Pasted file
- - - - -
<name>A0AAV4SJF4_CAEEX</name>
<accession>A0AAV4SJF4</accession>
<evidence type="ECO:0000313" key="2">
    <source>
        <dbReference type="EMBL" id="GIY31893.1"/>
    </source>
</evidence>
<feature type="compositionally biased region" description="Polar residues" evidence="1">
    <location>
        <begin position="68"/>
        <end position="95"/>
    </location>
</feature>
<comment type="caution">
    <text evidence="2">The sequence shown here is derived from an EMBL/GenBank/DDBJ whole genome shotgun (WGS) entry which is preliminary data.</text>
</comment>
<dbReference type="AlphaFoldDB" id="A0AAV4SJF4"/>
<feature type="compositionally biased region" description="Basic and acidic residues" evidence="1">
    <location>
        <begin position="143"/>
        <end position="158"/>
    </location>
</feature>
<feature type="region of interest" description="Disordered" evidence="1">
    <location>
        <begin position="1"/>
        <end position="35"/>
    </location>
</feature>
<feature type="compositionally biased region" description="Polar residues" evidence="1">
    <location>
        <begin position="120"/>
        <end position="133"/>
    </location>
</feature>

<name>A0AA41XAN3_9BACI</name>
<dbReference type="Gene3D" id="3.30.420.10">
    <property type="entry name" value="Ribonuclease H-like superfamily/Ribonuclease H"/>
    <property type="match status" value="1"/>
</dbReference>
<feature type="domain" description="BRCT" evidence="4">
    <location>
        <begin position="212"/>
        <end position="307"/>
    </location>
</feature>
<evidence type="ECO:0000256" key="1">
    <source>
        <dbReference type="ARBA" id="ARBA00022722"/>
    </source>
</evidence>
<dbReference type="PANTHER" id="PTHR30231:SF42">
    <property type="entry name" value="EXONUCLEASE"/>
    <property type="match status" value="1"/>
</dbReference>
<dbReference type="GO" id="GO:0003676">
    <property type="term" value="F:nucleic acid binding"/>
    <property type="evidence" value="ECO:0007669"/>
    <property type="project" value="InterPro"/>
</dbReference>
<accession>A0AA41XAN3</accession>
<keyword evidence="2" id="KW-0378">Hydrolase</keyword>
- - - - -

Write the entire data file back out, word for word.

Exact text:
<name>A0AAV4SJF4_CAEEX</name>
<accession>A0AAV4SJF4</accession>
<evidence type="ECO:0000313" key="2">
    <source>
        <dbReference type="EMBL" id="GIY31893.1"/>
    </source>
</evidence>
<feature type="compositionally biased region" description="Polar residues" evidence="1">
    <location>
        <begin position="68"/>
        <end position="95"/>
    </location>
</feature>
<comment type="caution">
    <text evidence="2">The sequence shown here is derived from an EMBL/GenBank/DDBJ whole genome shotgun (WGS) entry which is preliminary data.</text>
</comment>
<dbReference type="AlphaFoldDB" id="A0AAV4SJF4"/>
<feature type="compositionally biased region" description="Basic and acidic residues" evidence="1">
    <location>
        <begin position="143"/>
        <end position="158"/>
    </location>
</feature>
<feature type="region of interest" description="Disordered" evidence="1">
    <location>
        <begin position="1"/>
        <end position="35"/>
    </location>
</feature>
<feature type="compositionally biased region" description="Polar residues" evidence="1">
    <location>
        <begin position="120"/>
        <end position="133"/>
    </location>
</feature>

<name>A0AA41XAN3_9BACI</name>
<dbReference type="Gene3D" id="3.30.420.10">
    <property type="entry name" value="Ribonuclease H-like superfamily/Ribonuclease H"/>
    <property type="match status" value="1"/>
</dbReference>
<feature type="domain" description="BRCT" evidence="4">
    <location>
        <begin position="212"/>
        <end position="307"/>
    </location>
</feature>
<evidence type="ECO:0000256" key="1">
    <source>
        <dbReference type="ARBA" id="ARBA00022722"/>
    </source>
</evidence>
<dbReference type="PANTHER" id="PTHR30231:SF42">
    <property type="entry name" value="EXONUCLEASE"/>
    <property type="match status" value="1"/>
</dbReference>
<dbReference type="GO" id="GO:0003676">
    <property type="term" value="F:nucleic acid binding"/>
    <property type="evidence" value="ECO:0007669"/>
    <property type="project" value="InterPro"/>
</dbReference>
<accession>A0AA41XAN3</accession>
<keyword evidence="2" id="KW-0378">Hydrolase</keyword>